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What is sleep training?

Updated: Jul 11, 2023

When anyone asks “what is sleep training” or even utters the words, you can visibly see the general public clutch their pearls and hear the gasp.

(Misconception number 1:…..)

“WHAT? Leave my baby to cry for hours on end by themselves?!?”

Nope, that’s not at all what it means.

Sleep training is a weird term. And I think can mean a lot of different things to different people— but mostly people think it means CIO (cry it out, extinction, etc)..

Really, sleep training is conditioning your child to fall asleep in a certain way. That means even if you’re rocking your baby to sleep, you’ve conditioned them to sleeping that way and that’s how they’re “sleep trained.”

Sleep training is also a way to change habits. It is behavior modification. So if your current sleep situation isn’t sustainable, we use a sleep training method to change behaviors and create new habits that are more sustainable for our family.

Sleep training is not synonymous with and does not mean:

  • night weaning (you can keep feedings BUT if you feel baby doesn’t need them, night weaning does include some sleep training usually)

  • CIO/extinction or even the Ferber method

  • that you’re not a responsive parent

  • that you check out from 7pm-7am and never go in to check on them again

  • that all of your sleep troubles will be solved/you’ll never have a sleep regression again

  • that you can never support your child to sleep again or you’ll undo all the habits you’ve created

Sleep training also doesn’t “misunderstand” baby sleep patterns. We cannot make a baby sleep without waking all night long— that’s not what happens. We all wake throughout the night! What we can do is give them the tools to return to sleep if nothing is preventing them from doing so.

Sleep training doesn’t misunderstand the capabilities of a baby— while co-regulation is an important thing, something people miss about co-regulation is giving them opportunities to self-regulate! That’s a component of co-regulation and sleep training. If we never give them the opportunity, how do we know if they can or can’t? We won’t know.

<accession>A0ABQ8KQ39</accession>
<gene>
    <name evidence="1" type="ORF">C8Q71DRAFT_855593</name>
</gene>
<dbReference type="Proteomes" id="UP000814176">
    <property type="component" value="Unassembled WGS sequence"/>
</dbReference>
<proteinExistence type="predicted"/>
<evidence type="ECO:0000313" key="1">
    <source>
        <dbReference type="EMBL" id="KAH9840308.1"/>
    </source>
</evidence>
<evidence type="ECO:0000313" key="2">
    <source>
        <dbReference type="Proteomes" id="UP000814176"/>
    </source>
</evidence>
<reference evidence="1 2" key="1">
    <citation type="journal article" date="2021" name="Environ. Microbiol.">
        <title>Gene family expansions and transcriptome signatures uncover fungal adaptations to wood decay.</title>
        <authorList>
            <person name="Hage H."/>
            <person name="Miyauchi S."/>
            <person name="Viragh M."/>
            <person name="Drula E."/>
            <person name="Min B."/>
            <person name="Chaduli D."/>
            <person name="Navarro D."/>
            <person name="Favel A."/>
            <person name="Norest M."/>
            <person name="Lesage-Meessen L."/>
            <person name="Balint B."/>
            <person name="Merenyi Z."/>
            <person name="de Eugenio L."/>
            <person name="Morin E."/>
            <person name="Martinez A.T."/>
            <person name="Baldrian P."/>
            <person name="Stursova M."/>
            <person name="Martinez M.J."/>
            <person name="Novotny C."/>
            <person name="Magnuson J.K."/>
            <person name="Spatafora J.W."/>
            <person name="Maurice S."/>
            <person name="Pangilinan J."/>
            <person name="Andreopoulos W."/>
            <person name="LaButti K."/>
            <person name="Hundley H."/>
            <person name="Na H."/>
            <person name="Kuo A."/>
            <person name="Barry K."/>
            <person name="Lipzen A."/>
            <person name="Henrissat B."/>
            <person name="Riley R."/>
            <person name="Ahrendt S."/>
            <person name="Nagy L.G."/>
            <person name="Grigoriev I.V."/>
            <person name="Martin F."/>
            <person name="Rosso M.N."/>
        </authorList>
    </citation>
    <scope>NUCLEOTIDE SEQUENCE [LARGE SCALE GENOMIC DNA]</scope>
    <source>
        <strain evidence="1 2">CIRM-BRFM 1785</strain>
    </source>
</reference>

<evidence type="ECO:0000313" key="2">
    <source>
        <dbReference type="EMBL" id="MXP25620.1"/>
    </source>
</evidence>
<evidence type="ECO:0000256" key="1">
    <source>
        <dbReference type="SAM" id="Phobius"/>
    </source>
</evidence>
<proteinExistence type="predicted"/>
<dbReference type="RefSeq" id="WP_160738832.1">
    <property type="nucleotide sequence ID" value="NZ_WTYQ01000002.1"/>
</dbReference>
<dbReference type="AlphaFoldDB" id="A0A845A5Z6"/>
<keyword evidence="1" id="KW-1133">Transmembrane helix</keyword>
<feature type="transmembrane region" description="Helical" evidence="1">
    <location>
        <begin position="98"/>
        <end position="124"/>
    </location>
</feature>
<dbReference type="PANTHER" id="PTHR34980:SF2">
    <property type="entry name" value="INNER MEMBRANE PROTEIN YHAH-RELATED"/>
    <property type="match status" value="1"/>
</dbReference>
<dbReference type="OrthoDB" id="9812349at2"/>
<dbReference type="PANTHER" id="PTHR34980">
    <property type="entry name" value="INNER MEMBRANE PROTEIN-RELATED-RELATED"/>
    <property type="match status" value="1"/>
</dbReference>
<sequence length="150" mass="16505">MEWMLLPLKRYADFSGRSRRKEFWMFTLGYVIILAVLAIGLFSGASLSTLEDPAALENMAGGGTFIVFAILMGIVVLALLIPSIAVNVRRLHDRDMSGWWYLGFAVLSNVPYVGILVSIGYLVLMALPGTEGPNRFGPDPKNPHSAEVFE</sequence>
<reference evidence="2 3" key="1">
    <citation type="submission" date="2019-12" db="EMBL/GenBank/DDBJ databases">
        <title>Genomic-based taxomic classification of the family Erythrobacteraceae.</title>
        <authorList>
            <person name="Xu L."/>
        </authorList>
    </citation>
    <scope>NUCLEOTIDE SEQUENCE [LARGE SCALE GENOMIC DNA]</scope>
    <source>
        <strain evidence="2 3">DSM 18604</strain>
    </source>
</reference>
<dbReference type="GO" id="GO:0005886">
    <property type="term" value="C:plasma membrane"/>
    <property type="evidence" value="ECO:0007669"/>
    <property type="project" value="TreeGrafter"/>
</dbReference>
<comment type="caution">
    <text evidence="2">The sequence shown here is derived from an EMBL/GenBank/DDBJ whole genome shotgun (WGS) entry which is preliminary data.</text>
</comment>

Babies can regulate in lots of different ways; rubbing their head, sucking their fingers, moving in a rhythmic motion…. it’s not an impossible task. If your child was crying in their car seat and you couldn’t soothe them, but they stopped crying, would your first thought be that they just gave up? They learned in that 10 or 15 minutes that their needs would never be met again and they were abandoned?

Another common misconception (and misunderstanding of hormones + poorly done research studies) is that while babies may be quiet, they’re not calm. They say this because of some cortisol studies (I don’t know how these studies were published in peer reviewed articles because they didn’t even complete the experiment). Cortisol is a hormone that is essential for circadian rhythm. It’s also secreted when babies are overtired. So it’s an oversimplification to say that sleep training causes a rise in cortisol when it happens naturally in our bodies as a part of circadian rhythm and necessary for survival.

Some are skeptical that sleep training works long term. What we see is that during a 5 year follow up, there was no difference in sleep trained or non-sleep trained kids. It’s more likely that the non-sleep trained kids eventually started sleeping better (research says between years 2-5 sleep will improve without parental intervention).

Sleep training also has no bearing on attachment- whether you do or you don’t. You can still create a generalized trust 30% of the time (which is all that’s needed for attachment) while sleep training, even if you do the CIO method!

Sleep training doesn’t ignore problems that can impact sleep== like low iron, sleep apnea, oral ties, feeding issues, etc.

As certified sleep consultants, part of our job IS identifying the red flags and referring out because we know it’s more than just behavior modification.

Now— if you’re here to work on independent sleep habits know that there are also MANY ways to successfully teach your child to fall asleep on their own. We can combine methods, modify methods, whatever we need to do so that you are comfortable and most importantly, it fits exactly what your child needs. It’s not always possible to avoid ALL crying though – and really, that’s unrealistic in life with a baby/toddler anyway. Crying is their way of communicating and the majority of the crying during sleep training is either from being overtired or simply protesting the change in routine.

Speaking of routines, having a series of events that signal bedtime will help to minimize the crying. Not to mention an age-appropriate schedule during the day. This provides a sense of calm and predictability which equals safety to your child.

Helping your child learn independent, healthy sleep habits can be SO overwhelming. I totally get it, I was there 6 years ago when I had a child who didn’t fall asleep when he was sleepy (because isn’t that what babies are supposed to do?!) He didn’t even crash when he was exhausted. But through all of my research and learning, what he really needed and wanted was to be left alone (to an extent) and allowed to sleep as opposed to bouncing him on a yoga ball for hours on end. I learned that everything I was trying was way too stimulating for him. He was way under the required sleep for his age, and nursing as a crutch was contributing to his reflux issues. 3 simple things I changed in our routine and now I have 3 kids who love sleep!

If you’re ready to help other families change their sleep habits, then the sleep consultant academy is for you! Check out the course here!


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